Watching James Paxton labor through his first start of the year against Cleveland sparked a few concerns. He struggled to command his pitches and his velocity wasn’t where we expected it to be. Paxton’s the elite talent that was supposed to raise the overall ceiling of an otherwise unpredictable starting rotation. It was good to see him bounce back in his next two starts, even if they weren’t completely flawless. His command was better, his velocity returned, but there was one more development that was really encouraging.
Since his breakout season in 2016, Paxton’s increased fastball velocity has received the most attention. And with good reason. His fastball has the highest average velocity among all left-handed starting pitchers who have pitched in the majors since 2016. That’s awesome. But I’d argue that Paxton’s success in his last two starts has been driven by the effectiveness of his cutter, not his fastball.
Last season, Paxton’s cutter made up more than 20% of his pitch mix in just one of his starts. He threw it around 10% of the time on average otherwise. In his first start of the season against Cleveland, 14% of his pitches were cutters. In his last two starts, he’s turned to it about a quarter of the time. And it’s been an awesome weapon for him. Opposing batters have whiffed 60% of the time they’ve swung at the pitch! That’s an insane whiff rate and it’s helped him earn 11 strikeouts off the pitch this year, six of them coming yesterday afternoon.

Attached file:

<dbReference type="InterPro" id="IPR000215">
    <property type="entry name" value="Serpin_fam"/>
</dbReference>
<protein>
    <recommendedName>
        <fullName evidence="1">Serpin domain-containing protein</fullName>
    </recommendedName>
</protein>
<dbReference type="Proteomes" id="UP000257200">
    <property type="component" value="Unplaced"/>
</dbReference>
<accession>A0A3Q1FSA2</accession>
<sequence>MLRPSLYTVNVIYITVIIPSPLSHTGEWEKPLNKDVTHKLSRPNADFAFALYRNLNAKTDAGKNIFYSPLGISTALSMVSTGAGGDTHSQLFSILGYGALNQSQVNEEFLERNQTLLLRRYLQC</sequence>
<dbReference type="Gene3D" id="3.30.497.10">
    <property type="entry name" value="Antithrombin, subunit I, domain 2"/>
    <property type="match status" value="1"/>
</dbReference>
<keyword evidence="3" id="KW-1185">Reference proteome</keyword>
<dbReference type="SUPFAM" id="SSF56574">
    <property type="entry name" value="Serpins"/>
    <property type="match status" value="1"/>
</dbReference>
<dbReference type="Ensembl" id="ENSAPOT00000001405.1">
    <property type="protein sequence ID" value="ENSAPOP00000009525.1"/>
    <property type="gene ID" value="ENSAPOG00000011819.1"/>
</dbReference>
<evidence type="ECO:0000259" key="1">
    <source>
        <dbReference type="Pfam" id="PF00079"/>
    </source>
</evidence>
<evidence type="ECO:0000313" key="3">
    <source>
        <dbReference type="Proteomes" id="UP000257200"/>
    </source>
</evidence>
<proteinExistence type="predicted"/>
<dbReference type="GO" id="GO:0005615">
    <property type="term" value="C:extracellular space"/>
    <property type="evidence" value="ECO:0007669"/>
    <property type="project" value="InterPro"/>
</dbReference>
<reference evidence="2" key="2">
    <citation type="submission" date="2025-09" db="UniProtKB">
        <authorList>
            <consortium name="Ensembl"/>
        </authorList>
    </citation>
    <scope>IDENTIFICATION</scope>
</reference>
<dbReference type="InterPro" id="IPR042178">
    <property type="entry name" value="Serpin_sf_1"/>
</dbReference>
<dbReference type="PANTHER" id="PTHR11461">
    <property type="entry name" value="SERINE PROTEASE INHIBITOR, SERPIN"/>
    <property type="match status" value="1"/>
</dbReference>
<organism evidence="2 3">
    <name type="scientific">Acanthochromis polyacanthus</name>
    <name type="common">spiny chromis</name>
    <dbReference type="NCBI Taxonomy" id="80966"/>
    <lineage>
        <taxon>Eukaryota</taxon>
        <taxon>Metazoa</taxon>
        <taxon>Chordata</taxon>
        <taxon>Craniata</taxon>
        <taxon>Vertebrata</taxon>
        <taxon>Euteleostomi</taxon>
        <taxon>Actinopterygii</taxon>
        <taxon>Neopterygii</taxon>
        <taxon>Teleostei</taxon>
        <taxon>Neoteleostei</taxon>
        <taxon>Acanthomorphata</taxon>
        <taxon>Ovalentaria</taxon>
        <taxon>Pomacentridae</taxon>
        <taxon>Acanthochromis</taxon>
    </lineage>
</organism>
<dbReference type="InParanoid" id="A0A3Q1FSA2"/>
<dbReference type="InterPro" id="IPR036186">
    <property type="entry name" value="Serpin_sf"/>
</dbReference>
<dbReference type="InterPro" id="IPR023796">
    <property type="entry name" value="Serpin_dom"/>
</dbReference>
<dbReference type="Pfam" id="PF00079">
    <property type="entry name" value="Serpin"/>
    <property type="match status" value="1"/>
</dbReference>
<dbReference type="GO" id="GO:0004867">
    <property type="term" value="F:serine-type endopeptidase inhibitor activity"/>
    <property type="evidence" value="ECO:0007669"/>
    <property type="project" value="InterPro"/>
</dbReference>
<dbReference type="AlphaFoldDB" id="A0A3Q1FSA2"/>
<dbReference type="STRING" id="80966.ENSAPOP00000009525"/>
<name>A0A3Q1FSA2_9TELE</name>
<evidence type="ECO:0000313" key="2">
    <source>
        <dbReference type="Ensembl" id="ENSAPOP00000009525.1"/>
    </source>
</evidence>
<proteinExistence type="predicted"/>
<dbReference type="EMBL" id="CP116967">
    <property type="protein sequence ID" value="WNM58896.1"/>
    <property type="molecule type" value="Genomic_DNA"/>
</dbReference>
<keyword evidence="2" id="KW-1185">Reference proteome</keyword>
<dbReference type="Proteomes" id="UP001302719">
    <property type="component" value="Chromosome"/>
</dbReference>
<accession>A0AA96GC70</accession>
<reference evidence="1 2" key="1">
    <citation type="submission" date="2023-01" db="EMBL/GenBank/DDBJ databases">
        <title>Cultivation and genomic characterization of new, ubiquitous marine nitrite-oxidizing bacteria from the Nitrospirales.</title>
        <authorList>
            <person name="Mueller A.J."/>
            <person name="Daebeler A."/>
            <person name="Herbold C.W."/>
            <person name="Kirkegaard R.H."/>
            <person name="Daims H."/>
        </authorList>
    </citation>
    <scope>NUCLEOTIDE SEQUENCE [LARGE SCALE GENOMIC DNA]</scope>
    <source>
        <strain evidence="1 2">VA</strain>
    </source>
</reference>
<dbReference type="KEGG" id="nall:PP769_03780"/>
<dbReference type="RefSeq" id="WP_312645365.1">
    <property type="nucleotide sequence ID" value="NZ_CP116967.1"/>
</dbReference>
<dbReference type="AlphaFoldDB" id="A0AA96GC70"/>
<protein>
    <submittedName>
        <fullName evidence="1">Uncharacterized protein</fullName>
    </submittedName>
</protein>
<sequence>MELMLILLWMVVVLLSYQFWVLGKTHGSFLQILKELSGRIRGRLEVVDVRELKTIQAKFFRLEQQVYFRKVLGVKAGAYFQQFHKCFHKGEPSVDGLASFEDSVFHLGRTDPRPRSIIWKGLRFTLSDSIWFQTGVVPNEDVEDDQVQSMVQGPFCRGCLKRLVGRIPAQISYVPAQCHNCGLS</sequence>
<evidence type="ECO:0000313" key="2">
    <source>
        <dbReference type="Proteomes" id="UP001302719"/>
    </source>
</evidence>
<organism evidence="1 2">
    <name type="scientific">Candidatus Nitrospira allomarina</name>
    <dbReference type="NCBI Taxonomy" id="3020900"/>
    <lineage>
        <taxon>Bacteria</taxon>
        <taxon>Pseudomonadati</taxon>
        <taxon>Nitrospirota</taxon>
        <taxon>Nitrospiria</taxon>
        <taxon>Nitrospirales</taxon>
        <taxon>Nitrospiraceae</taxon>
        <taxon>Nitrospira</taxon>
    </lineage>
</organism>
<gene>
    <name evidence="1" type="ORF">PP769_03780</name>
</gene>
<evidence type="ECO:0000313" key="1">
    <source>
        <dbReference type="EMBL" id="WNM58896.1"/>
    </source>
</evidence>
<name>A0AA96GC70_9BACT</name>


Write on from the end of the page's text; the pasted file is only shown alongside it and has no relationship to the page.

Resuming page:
It’s an equal opportunity weapon too. He’s throwing it to both right-handed batters and left-handed batters and neither of them can do anything with it. Last year, he threw his cutter to righties just eight percent of the time even though it’s historically been an effective pitch against them. Perhaps he just wasn’t as confident with his command of the pitch since it’s most effective when he buries it low and in towards the back foot of a right-handed batter. But look at where he located the pitch yesterday.
Those cutters are located exactly where they’re the most effective and the Royals couldn’t touch them.
Not only is Paxton using his cutter more often, the shape of the pitch has changed too. He’s added an inch and a half more drop to the pitch.
If batters do make contact with the pitch, that additional downward action will keep the ball on the ground more often. The year-over-year decline of Paxton’s ground ball rate has been a concern so if this pitch helps him regain some of that skill, that would be a huge boon. And just in case you were wondering, he’s throwing his big bendy curveball around 16% of the time, a little lower than he was last year.
The season is still young and this could be just a two start blip. But with so many pitchers around the league turning away from the fastball and relying on their breaking pitches, it’s certainly interesting to see Paxton utilizing his cutter more often. His fastball will always be impressive but a deadly cutter that generates both whiffs and ground balls could raise his potential ceiling even higher.